At the time this article was
written Ron Tremaine was project manger (CAT) in the Senate Debates Branch.
Lord Balfour once said: "The only
form of history which is really immortal is the contemporary record from which
future historians draw their materials. Every generation will insist on
rewriting the history of the past in its own fashion. But the original sources
remain. They only remain; they only are perpetual."
Implicit in his remarks is the
recognition that the historical record must be captured accurately and
honestly. In the Senate, that has always been, and still is, the function and
raison d'etre of Hansard.
Towards the end of 1989 the Debates
Branch of the Senate began a review of its infrastructure and technology.
Breaking the branch out of its ancient mould and ushering it into the 1990s had
become an imperative. Space was at a premium and printing costs were constantly
rising. The cost of running the branch seemed unfettered.
How could we solve these many and
diverse problems? The answer, when we found it, was simple—its implementation
Up until 1990 all proceedings of
the Senate, whether in the chamber or in committees, were produced by teams of
parliamentary reporters and transcribers (formerly called amanuenses) working
in conjunction with editors and text coordinators. The verbatim record taken in
shorthand by the reporters was dictated to and typed by the transcribers. Of
course, over the years manual typewriters had given way to electric typewriters
and word processors, and then, latterly, to personal computers, but the system
had remained the same. Copies of the unrevised transcript were sent to the senators
(as "blues"), to the translators, to the editor and to the Press
Gallery. The basic process had remained unchanged since Hansard had
become an integral part of the service of the Senate in 1916.
The reformation and modernization
of the Debates of the Senate began with the introduction of computer-aided
transcription (CAT) in 1990. Recommendations by staff and management were made
to the Standing Senate Committee on Internal Economy, Budgets and
Administration, or one of its subcommittees, with respect to the
re-organization of the branch. We had three options that perhaps can best be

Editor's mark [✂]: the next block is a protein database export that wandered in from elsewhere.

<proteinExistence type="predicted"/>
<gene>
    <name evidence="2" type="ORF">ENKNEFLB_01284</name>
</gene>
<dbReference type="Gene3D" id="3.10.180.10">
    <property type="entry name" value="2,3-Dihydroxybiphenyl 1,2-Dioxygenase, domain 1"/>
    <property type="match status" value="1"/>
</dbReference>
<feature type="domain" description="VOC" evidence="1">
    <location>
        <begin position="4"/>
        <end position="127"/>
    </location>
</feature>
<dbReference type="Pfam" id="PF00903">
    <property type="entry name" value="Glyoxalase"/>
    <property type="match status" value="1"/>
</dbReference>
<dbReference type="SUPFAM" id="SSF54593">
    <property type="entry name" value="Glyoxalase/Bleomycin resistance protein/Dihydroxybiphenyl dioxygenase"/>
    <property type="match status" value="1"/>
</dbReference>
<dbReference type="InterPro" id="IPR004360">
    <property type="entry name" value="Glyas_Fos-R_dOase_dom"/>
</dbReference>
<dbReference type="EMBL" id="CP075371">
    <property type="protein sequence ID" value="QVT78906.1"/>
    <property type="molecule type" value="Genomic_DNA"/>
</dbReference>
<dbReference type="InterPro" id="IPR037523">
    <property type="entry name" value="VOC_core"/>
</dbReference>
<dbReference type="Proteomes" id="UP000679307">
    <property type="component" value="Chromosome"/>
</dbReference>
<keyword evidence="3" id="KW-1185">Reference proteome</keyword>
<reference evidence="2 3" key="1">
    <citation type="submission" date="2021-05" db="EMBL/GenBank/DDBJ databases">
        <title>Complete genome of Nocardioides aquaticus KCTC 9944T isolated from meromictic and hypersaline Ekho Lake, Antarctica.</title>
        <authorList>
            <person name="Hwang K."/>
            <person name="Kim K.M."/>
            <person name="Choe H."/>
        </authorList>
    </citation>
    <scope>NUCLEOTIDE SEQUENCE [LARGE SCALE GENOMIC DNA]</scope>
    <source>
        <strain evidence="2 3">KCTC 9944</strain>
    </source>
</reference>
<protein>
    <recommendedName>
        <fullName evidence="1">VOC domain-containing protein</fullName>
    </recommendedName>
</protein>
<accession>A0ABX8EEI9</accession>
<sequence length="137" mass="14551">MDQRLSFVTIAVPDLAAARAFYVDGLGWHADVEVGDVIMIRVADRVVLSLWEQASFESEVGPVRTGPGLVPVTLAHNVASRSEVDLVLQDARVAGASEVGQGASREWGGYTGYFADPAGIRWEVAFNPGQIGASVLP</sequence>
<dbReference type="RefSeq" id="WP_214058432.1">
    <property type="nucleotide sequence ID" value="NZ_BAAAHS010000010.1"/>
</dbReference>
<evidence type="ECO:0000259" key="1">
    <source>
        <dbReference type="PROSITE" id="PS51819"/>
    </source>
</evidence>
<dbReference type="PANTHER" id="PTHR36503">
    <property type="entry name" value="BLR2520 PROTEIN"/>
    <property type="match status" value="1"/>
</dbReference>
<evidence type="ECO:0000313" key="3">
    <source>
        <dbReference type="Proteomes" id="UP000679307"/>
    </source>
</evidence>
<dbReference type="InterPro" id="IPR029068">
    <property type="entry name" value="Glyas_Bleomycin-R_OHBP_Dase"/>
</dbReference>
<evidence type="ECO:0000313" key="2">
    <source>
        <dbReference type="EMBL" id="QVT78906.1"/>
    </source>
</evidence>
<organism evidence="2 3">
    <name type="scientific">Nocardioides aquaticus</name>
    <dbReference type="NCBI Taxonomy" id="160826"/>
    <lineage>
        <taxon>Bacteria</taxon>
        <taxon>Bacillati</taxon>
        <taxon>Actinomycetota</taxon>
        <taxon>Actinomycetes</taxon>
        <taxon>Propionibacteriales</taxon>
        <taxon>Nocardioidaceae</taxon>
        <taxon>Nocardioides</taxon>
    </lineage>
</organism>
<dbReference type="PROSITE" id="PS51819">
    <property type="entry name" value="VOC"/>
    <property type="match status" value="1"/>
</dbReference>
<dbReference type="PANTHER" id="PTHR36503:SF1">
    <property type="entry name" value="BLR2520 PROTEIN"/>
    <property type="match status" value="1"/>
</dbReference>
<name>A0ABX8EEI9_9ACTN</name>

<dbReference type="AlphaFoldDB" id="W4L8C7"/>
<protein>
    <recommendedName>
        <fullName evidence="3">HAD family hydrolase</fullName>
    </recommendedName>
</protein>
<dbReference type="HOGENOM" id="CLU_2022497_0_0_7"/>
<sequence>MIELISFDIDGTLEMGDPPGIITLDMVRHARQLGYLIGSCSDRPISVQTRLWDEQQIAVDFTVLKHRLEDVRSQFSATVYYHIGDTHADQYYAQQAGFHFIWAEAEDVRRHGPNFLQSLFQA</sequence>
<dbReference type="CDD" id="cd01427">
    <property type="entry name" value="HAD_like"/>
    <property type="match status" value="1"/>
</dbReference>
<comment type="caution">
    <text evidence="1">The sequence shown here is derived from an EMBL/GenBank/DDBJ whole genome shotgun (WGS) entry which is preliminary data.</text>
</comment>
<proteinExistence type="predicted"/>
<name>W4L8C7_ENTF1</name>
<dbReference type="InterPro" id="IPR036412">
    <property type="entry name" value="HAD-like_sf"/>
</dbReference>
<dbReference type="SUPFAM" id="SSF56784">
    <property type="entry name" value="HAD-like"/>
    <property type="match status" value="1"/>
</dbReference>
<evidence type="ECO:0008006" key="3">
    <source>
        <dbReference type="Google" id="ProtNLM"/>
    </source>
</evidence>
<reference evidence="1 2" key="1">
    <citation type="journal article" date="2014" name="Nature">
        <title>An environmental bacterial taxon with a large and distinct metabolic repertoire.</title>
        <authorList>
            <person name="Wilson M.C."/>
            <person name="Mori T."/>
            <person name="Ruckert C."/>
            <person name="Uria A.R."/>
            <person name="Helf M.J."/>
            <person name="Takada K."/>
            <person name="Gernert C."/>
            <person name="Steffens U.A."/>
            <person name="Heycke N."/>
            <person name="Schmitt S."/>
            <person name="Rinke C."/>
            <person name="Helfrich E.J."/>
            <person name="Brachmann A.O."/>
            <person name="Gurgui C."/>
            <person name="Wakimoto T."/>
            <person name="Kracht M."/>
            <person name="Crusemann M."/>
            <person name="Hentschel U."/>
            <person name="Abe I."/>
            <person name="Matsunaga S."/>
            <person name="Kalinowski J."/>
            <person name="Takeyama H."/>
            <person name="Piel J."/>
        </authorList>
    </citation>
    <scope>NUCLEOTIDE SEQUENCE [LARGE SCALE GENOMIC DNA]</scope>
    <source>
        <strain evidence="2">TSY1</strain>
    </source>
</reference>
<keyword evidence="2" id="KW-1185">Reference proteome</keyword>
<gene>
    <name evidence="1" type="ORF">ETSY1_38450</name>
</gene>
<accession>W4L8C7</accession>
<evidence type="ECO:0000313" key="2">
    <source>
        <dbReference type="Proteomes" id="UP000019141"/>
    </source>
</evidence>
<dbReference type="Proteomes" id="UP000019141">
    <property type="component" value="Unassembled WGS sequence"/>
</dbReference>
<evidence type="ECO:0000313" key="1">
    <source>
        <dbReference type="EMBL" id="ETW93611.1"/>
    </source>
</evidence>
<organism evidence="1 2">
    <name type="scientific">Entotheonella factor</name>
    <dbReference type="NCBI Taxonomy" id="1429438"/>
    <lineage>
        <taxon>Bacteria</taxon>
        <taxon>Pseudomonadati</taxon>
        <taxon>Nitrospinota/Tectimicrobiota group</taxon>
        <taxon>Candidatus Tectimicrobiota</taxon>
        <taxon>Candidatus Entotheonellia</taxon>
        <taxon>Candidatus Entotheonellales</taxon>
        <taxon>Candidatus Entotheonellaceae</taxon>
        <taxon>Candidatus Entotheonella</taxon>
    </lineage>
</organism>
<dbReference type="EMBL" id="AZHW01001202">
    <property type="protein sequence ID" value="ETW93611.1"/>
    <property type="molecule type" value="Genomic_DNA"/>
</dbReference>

described as something old, something borrowed and something new.
"Something old" was the status quo; "something borrowed"
was the system currently in use in most parliamentary jurisdictions, i.e.
producing transcript from tape recordings; and "something new" was
Using computers in conjunction with
electronically-wired shorthand machines, the reporters would produce the
verbatim record on disk, which would then be instantly "translated"
from machine shorthand into English or French by a computer software program.
Welcome to the age of miracles!
When it had become evident that the
traditional method was too costly because of the redundancies built into it—the
duplication of effort at two levels with the consequent wage expenditures—the
decision for change was inevitable. It was a tough decision, since it meant, at
the very least, redeployment, retraining or severance for more than fifty per
cent of our staff, not to mention the breakup of closely knit teams of
reporters and transcribers who, incidentally, had just proven their mettle once
again during the Senate filibuster on Bill C-62, the GST. Aside from the
obvious economic and space-saving benefits, we could, by going with CAT, ensure
that a high quality transcript was maintained while, in this age of computers,
keeping other doors open for us in the future.
A brief description of
computer-aided transcription may be appropriate here. Using CAT, the reporters
record proceedings with a shorthand machine designed on the basis of a phonetic
language. The machine contains a computer which records the reporter's
shorthand on to a floppy disk, which is then transferred to a personal
computer, where the stored information is translated into either English or
French by means of a computer dictionary. That dictionary is comprised of a
matched set of the reporter's phonetic outlines and the corresponding words in
either English or French.
At this point let me divide the
story according to the experience of English CAT and that of French CAT.
While the various options were
being considered by Internal Economy, the management and staff were reviewing
the various CAT software packages that were available. Domus, a local computer
consulting firm already under contract to the Senate to install a new local
area network was brought in to assess the various packages. Eclipse, a program
produced and marketed by Advantage Software of Florida, was considered the best
program for our purposes. Because Advantage Software is a young company (owned
and operated by a former vice-president of Stenograph, the largest and
predominant firm in the business) certain precautions were taken against the
possibility of the company's going out of business: The rights to the source